Bear And Travelers, A Killer Fable On Bare Friendship

Bear And Travelers, A Killer Fable On Bare Friendship

If you ever plan on going in a journey, make sure you do so with true friends, warns us ‘The Bear and the Travelers’, a timeless fable here retold for its killer advice on always considering the bare bones of a friendship.

The Bear and the Travelers, a fable

Once upon a time, when wild animals roamed the forests in peace and people mostly kept to their villages and, when forced to travel, they did so only by horse, donkey or cart… once upon a time two lads, still wet behind their ears but eager to see the world, decided to travel together. They were good friends, they could swear by it, so they started their journey relying on one another – for fun, for encouragement, and for safety.

The path ahead appeared clear, bordered by grass and flowers, winding only near streams and shady trees. It felt soft to step on it.

The two young men were merry, their journey easy. Chatting and laughing, not noticing when the path had turned narrow, stony, and that in places only one traveler at a time could step ahead. Yet they joked still, laughed, and took turns to go first. Here and there now stood a lone tree with little shade, but mostly shrubs by now.

And the path had turned hard and felt stony underfoot. Didn’t matter, for they were two at it, two friends.

Soon enough they entered the forest; dark, cool, and quiet. So quiet, that even the lads – although happy for its shade – had stopped laughing, and they had stopped chatting too. They just looked around, listened to tiny noises. What was that? A branch snapping underneath their foot? Or something else… What? Where? And they kept near one another.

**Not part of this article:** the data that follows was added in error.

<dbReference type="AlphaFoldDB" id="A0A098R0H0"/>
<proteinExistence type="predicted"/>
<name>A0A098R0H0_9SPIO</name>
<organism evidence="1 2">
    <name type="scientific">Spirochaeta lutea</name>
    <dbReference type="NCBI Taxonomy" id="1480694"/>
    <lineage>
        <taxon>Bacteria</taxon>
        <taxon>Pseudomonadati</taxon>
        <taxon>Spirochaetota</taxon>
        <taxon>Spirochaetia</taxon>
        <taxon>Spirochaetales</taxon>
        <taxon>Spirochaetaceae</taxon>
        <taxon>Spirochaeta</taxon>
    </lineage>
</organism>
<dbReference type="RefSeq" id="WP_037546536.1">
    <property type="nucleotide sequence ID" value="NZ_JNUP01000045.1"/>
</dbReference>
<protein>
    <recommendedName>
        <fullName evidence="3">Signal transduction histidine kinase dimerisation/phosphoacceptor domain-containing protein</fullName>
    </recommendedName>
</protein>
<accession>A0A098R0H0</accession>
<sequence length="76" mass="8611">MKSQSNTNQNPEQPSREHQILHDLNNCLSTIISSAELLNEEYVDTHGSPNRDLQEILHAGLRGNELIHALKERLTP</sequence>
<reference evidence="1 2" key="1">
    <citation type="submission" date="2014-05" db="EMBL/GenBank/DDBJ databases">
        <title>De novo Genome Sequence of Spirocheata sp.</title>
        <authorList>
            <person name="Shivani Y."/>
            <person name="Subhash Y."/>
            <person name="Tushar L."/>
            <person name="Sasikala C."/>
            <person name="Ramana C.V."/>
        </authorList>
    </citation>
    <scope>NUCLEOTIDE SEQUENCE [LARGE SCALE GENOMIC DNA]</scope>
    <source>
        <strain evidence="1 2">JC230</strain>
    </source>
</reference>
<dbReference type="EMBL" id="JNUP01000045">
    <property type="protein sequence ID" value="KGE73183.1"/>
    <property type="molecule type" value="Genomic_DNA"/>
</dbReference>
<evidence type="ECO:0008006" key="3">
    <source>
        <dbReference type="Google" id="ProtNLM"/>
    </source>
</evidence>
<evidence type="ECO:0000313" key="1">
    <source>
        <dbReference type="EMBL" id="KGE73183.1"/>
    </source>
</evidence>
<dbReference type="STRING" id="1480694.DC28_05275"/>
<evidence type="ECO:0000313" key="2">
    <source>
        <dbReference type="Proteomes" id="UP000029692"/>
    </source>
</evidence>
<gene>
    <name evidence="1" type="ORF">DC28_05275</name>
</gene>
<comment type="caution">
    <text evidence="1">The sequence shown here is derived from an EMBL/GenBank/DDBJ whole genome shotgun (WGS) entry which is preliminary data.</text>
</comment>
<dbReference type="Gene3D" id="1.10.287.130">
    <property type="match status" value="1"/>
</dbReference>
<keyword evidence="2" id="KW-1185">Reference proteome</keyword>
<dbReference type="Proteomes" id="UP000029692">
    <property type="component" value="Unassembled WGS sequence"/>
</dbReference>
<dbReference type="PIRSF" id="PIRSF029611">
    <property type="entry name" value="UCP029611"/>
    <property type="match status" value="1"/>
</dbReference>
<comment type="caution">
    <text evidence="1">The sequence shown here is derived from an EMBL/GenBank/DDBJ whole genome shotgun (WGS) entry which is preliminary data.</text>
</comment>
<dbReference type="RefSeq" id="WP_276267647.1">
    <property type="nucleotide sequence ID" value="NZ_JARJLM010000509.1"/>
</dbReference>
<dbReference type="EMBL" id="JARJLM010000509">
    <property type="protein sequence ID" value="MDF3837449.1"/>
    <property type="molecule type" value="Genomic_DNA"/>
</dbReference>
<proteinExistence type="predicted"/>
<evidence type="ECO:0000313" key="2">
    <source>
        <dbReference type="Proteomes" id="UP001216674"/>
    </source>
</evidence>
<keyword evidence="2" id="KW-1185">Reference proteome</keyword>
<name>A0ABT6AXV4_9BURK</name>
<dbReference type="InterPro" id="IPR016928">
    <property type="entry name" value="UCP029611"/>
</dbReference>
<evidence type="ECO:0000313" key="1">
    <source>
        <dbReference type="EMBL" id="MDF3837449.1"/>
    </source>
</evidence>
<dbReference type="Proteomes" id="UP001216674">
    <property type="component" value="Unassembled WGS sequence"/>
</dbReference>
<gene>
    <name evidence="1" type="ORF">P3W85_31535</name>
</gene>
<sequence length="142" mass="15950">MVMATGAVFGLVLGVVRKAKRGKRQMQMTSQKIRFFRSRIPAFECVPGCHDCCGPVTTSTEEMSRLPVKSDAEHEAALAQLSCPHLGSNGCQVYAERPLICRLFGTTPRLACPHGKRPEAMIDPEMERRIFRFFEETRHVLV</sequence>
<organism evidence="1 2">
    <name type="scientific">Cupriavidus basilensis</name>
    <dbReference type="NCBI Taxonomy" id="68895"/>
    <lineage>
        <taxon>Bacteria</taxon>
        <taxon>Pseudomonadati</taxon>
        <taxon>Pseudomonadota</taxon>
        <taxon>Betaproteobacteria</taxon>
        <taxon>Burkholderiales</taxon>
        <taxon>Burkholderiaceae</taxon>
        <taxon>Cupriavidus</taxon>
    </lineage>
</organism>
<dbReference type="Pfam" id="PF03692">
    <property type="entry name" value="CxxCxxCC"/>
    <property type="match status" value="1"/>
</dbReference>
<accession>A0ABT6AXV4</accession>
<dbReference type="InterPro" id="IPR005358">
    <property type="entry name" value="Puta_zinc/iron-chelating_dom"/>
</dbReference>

They had only taken a few steps inside the shady wood when, all of a sudden, a huge bear fell on them. Jumping out of nowhere, crashing branches with his strong arms, scratching off the tree bark with his sharp, long claws. Roaring that it echoed to the end of the forest, and back again.

Bear And Travelers, A Killer Fable On Bare Friendship

‘Grrrr!’

And louder.

‘Grrrrrr!!’

The lads froze. At first. Then one of the boys, thinking first and foremost of his own safety, climbed the nearest tree. And before he knew it, before the bear could even spot him, he was up, as agile as a monkey.

And just as shameful. He did not look for his friend, left on the ground.

The second boy, not as good at climbing trees for this is not part of the human nature, found himself standing alone to face the fierce black, furry giant. For this is how the bear appeared to him, waving his forearms, shaking his head, and growling, ‘grrrr,’ spit landing everywhere. Even on the boy’s cheek. Yet he dare not wipe it off. He dare not move a muscle.

If he could have stopped his heart from beating, he would have gladly done so.